B.A., Yeshiva University M.A in Jewish Thought, Hebrew University Ph.D. Candidate in Jewish Studies, UC Berkeley and the Graduate Theological Union
Before joining the JDP, Rosen attended numerous traditional and innovative yeshivot in Israel. His research focuses both on the history of Midrash and Medieval Kabbalah. He hopes to write his dissertation on poetic and politico-theological aspects of Zoharic literature as situated within a history of late Midrash and Christian hermeneutical and political figurations. At Berkeley, he has taught courses in advanced Talmud, and he is involved in local Jewish adult education.
Seltzer focuses on Hebrew and Yiddish literature, specifically on the works of Yehoshua Knaz, Ya’akov Shabtai, S. Yizhar, Dvora Baron, Yossel Birstein and Ya’akov Glatshtein in the framework of theories of narratology and the Chronotope by Bakhtin. She also studies Israeli film, and is interested in examining the ways in which literary and cinematic texts complicate the conventional national Jewish narrative.
Levin’s research focuses on the Jewish communities of North Africa and the Middle East, and particularly on intertextual dialogue and debate between Jews and Muslims. Her dissertation, “Narrative Remembrance: Close Encounters Between Muslims and Jews in Morocco’s Atlas Mountains,” investigates 20th-century Jewish-Muslim relations in Morocco as remembered through oral traditions by individuals of both religions living today in Morocco and Israel. Because folklore often serves to express intergroup tensions, she argues that it offers a unique framework for addressing issues of boundaries and difference, while simultaneously elucidating the shared cultural experiences of Jews and Muslims. Her analysis of the narratives reveals a complex and diverse intercommunal life in which maintaining religious boundaries involved constant negotiation of closeness and separation, and created an intricate — and sometimes tense — dance between affinity and differentiation.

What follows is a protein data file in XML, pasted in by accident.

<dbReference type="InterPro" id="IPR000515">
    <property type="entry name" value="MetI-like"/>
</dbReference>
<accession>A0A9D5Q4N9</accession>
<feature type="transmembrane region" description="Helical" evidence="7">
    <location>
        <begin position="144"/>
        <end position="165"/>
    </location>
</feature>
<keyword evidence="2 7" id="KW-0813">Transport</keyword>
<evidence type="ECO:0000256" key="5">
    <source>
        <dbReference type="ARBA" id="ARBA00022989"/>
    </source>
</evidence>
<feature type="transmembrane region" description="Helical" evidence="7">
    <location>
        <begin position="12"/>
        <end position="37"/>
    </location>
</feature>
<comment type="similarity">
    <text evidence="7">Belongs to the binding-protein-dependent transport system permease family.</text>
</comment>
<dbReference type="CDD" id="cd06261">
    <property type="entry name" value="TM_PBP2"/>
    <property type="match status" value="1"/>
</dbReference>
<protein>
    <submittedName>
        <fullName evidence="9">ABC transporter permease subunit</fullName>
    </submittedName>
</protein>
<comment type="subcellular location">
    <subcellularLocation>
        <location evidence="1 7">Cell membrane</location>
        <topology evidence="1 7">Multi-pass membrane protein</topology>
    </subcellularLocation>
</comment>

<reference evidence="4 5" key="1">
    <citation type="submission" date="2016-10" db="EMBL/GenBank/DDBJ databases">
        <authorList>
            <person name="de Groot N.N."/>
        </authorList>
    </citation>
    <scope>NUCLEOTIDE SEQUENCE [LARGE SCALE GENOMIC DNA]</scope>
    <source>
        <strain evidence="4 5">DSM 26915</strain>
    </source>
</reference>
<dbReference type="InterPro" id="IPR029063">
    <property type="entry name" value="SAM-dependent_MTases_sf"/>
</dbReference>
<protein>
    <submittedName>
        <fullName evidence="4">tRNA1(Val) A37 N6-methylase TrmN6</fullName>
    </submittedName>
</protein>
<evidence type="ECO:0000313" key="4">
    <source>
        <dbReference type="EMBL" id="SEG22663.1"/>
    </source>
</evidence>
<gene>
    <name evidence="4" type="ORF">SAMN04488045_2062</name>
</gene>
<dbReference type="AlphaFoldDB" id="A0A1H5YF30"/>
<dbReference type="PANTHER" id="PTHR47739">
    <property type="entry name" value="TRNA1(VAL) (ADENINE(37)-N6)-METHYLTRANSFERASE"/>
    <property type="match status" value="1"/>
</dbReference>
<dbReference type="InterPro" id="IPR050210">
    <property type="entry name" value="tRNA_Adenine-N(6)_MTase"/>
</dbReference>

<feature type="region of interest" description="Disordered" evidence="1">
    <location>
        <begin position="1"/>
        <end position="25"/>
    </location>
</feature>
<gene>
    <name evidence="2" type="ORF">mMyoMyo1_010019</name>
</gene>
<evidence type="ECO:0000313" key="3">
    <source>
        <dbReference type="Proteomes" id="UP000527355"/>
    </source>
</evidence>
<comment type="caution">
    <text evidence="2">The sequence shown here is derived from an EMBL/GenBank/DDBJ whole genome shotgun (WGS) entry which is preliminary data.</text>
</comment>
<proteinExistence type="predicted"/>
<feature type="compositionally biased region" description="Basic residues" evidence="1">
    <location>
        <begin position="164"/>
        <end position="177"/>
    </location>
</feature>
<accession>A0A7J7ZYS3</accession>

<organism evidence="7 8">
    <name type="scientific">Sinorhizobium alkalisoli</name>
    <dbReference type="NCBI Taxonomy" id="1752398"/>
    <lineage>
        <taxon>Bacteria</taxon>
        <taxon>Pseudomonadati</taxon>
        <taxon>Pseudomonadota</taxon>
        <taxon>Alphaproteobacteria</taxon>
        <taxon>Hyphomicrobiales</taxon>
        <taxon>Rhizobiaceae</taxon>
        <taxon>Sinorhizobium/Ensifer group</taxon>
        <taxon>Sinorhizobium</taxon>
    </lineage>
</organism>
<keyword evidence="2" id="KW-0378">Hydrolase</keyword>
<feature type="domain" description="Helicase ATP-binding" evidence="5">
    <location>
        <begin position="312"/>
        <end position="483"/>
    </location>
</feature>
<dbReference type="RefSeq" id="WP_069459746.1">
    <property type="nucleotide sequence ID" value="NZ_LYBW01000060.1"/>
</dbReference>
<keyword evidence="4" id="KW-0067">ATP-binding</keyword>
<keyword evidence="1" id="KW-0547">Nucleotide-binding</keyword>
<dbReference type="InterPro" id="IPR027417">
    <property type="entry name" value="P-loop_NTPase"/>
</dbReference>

Bassan is interested in Jewish literatures (biblical, Hebrew, and Yiddish) and in contemporary literary theory. His dissertation focuses on the concept of the non-conflictual. In particular, he explores the paradoxes of non-conflictual moments throughout the highly conflictual history of modern Hebrew literature. Contra the prevalent theoretical tendency to take the model of struggle as a fundamental paradigm, he asks what is at stake conceptually and politically in texts that position themselves beyond the binary of conflict and aim to weaken its import.
His publications include “The Thousand Plateaus of Uri Nissan Gnessin,” in Ot: A Journal of Literary Criticism and Theory (2012); and “Affirmative Weakening: Y. H. Brenner and the Weak Rethinking of the Politics of Hebrew Literature,” forthcoming inRethinking History.